The president’s trip to South Korea and Japan was ultimately a test of his efforts to provide a compelling vision for a US-led regional alliance to counterbalance China’s growing economic, diplomatic and military power. The Indo-Pacific economic framework, in particular, is about countries “writing the new rules of the 21st century economy,” Biden said — without China at the table.

“What we see is a hardening of positions,” said Scott Kennedy, senior adviser at the Center for Strategic and International Studies.

“We no longer have an agreed overarching framework for anything, and so we see a panoply of alternative, overlapping, competing, sometimes complementary initiatives,” he continued.

The United States and China have been at odds over trade since former President Donald Trump launched a tariff war in 2018, and the relationship has remained largely unchanged since Biden took office last year. Tariffs on billions of dollars worth of goods remain in place, though the administration is currently revising tariffs on Chinese imports, and attempts to discuss differences over industrial policy and labor rights have failed. of results.

Industry groups and unions have demanded clarification on Biden’s trade approach with Beijing, especially as he has indicated in recent months that tariffs on Chinese imports could be cut to help curb inflation. A wide range of businesses and many U.S. lawmakers have called on Biden to reinstate expired tariff exemptions, or simply drop Trump-era duties altogether. And many have implored Biden to tone down hostilities that make it harder to do business in both markets.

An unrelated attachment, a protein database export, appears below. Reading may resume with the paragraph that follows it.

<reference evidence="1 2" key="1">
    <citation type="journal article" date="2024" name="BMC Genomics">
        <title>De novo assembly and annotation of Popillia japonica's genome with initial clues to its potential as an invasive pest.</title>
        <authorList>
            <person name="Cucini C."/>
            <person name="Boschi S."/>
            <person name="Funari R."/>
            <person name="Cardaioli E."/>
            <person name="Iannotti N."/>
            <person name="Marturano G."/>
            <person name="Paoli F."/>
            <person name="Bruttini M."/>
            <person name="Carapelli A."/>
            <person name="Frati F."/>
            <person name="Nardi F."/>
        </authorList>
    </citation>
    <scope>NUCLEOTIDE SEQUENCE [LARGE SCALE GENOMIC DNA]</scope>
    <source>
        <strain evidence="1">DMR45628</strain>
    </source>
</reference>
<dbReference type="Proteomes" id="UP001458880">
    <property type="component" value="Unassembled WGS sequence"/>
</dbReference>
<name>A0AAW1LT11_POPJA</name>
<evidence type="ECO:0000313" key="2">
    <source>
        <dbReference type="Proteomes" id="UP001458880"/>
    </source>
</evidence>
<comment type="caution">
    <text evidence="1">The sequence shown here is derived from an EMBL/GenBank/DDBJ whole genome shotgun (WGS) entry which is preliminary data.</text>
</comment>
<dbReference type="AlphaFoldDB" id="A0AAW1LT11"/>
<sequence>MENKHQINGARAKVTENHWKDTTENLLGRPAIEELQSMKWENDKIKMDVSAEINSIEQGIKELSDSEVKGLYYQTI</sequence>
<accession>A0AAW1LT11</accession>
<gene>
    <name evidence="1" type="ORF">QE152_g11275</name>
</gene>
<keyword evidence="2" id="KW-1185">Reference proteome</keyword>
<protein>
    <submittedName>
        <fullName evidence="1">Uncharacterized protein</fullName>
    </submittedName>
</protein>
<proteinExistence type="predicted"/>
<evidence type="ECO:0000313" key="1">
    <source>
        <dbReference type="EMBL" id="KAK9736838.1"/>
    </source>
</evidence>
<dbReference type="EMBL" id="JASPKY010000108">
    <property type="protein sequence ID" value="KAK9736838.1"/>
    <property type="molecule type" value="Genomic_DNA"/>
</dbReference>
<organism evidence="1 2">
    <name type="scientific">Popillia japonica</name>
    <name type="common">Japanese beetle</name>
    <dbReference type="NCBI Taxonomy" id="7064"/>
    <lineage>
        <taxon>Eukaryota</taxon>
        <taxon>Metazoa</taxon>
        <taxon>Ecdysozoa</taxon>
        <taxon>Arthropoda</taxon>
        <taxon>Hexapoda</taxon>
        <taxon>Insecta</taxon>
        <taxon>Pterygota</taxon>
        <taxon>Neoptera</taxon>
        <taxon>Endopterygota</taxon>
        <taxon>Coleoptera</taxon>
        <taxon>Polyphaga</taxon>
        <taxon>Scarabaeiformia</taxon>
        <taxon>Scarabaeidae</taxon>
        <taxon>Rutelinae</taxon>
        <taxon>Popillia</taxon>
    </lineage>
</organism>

Even the Indo-Pacific Economic Framework — the administration’s flagship economic initiative in Asia — raised more questions than answers. The arrangement is expected to seek voluntary commitments from countries to strengthen supply chains, root out corruption, implement digital regulation and invest in clean energy, but details remain unclear, as do incentives to participate. Countries that eventually accept the framework will not gain increased access to the US market, but may attract increased US investment or simplified regulations, for example.

The White House has repeatedly insisted that the framework is not designed to force trading partners to choose between the United States and China, although a senior administration official said it offered “an alternative to the approach that China is taking in the region”. Almost all of the framework’s negotiating countries are already party to a separate trade pact with China called the Regional Comprehensive Economic Partnership.